Tjahjono said the NTSC interviewed the pilot but legally cannot publish its findings.

'Flight control problem' just 2 minutes into flight

The captain was at the controls of Lion Air flight JT610 when the nearly new jet took off from Jakarta, and the first officer was handling the radio, according to a preliminary report issued in November.

Just two minutes into the flight, the first officer reported a "flight control problem" to air traffic control and said the pilots intended to maintain an altitude of 5,000 feet (1,524 metres), the November report said.

The first officer did not specify the problem, but one source said airspeed was mentioned on the cockpit voice recording, and a second source said an indicator showed a problem on the captain's display but not the first officer's.

The captain asked the first officer to check the quick reference handbook, which contains checklists for abnormal events, the first source said.

For the next nine minutes, the jet warned pilots it was in a stall and pushed the nose down in response, the report showed. A stall is when the airflow over a plane's wings is too weak to generate lift and keep it flying.

The captain fought to climb, but the computer, still incorrectly sensing a stall, continued to push the nose down using the plane's trim system. Normally, trim adjusts an aircraft's control surfaces to ensure it flies straight and level.

"They didn't seem to know the trim was moving down," the third source said. "They thought only about airspeed and altitude. That was the only thing they talked about."

Documented procedure exists, Boeing says

Boeing declined to comment on Wednesday because the investigation was ongoing.

The manufacturer has said there is a documented procedure to handle the situation. A different crew on the same plane the evening before encountered the same problem but solved it after running through three checklists, according to the November report.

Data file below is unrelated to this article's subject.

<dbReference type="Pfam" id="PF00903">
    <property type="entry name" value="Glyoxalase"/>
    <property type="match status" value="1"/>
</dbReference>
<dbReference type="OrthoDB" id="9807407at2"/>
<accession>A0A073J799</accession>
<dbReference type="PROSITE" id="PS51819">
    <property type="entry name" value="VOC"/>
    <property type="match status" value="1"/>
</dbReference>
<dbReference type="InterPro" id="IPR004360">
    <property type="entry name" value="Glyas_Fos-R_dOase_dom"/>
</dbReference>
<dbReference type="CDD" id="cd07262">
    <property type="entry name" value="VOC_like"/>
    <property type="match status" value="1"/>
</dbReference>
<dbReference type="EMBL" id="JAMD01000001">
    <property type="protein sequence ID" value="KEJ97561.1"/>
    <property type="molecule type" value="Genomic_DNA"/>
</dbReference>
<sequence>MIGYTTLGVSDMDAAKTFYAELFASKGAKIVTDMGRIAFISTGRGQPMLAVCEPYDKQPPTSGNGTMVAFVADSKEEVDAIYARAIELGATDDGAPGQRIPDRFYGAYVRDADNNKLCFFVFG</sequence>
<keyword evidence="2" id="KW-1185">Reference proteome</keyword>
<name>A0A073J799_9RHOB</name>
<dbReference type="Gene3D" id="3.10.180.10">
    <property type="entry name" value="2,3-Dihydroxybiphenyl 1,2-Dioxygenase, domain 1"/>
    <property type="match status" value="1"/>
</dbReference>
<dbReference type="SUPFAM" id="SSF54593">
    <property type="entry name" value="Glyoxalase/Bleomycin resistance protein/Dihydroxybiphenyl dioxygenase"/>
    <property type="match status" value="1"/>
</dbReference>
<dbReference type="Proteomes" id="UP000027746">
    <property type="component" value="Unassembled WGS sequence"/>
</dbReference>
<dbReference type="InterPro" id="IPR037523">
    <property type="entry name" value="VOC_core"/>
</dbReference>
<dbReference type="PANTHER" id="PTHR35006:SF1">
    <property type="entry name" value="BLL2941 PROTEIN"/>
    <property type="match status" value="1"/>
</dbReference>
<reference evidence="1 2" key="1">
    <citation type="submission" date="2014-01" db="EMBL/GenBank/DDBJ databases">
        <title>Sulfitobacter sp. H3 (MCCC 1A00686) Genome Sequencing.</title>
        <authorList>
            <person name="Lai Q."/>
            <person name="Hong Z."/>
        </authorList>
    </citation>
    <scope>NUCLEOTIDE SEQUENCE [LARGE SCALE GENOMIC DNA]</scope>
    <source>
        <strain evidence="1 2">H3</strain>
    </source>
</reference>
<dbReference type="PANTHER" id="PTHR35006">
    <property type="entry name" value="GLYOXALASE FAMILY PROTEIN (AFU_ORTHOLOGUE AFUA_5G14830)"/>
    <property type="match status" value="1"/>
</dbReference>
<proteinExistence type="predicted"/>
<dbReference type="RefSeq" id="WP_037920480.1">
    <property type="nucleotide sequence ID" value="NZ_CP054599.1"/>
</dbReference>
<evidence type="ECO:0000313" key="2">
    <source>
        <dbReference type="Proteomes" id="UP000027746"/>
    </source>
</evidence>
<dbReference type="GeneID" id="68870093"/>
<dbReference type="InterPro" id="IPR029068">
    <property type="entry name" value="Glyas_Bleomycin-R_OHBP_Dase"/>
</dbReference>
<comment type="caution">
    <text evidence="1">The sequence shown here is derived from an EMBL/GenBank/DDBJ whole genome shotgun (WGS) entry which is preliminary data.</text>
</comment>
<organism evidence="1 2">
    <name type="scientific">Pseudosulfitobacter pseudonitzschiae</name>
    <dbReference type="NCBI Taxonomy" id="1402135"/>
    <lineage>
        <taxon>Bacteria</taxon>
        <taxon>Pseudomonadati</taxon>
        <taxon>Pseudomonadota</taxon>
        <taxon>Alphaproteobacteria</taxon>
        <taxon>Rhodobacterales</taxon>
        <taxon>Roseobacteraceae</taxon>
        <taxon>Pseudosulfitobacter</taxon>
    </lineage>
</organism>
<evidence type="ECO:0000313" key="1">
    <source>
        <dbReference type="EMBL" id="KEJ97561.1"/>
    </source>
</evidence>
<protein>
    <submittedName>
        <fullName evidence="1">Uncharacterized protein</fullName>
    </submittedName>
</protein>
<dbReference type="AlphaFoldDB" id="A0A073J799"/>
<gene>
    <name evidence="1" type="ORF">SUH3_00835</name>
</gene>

But they did not pass on all of the information about the problems they encountered to the next crew, the report said.

The pilots of JT610 remained calm for most of the flight, the three sources said. Near the end, the captain asked the first officer to fly while he checked the manual for a solution.

A family member of victims of the Lion Air flight holds a bouquet of flowers on board an Indonesian navy ship during a visit to the crash site. (Ulet Ifansasti/Getty Images)

About one minute before the plane disappeared from radar, the captain asked air traffic control to clear other traffic below 3,000 feet (914 metres) and requested an altitude of "five thou," or 5,000 feet, which was approved, the preliminary report said.

As the 31-year-old captain tried in vain to find the right procedure in the handbook, the 41-year-old first officer was unable to control the plane, two of the sources said.

The flight data recorder shows the final control column inputs from the first officer were weaker than the ones made earlier by the captain.

"It is like a test where there are 100 questions and when the time is up you have only answered 75," the third source said. "So you panic. It is a time-out condition."

The Indian-born captain was silent at the end, all three sources said, while the first officer from Indonesia, a Muslim-majority country, said "Allahu Akbar," or "God is great," a common phrase in Arabic that can be used to express excitement, shock, praise or distress.

The plane then hit the water, killing all 189 people on board.

Soerjanto Tjahjono, head of Indonesian investigation agency KNKT, said last week the report could be released in July or August as authorities attempted to speed up the inquiry in the wake of the Ethiopian crash.

On Wednesday, he declined to comment on the cockpit voice recorder contents, saying they had not been made public.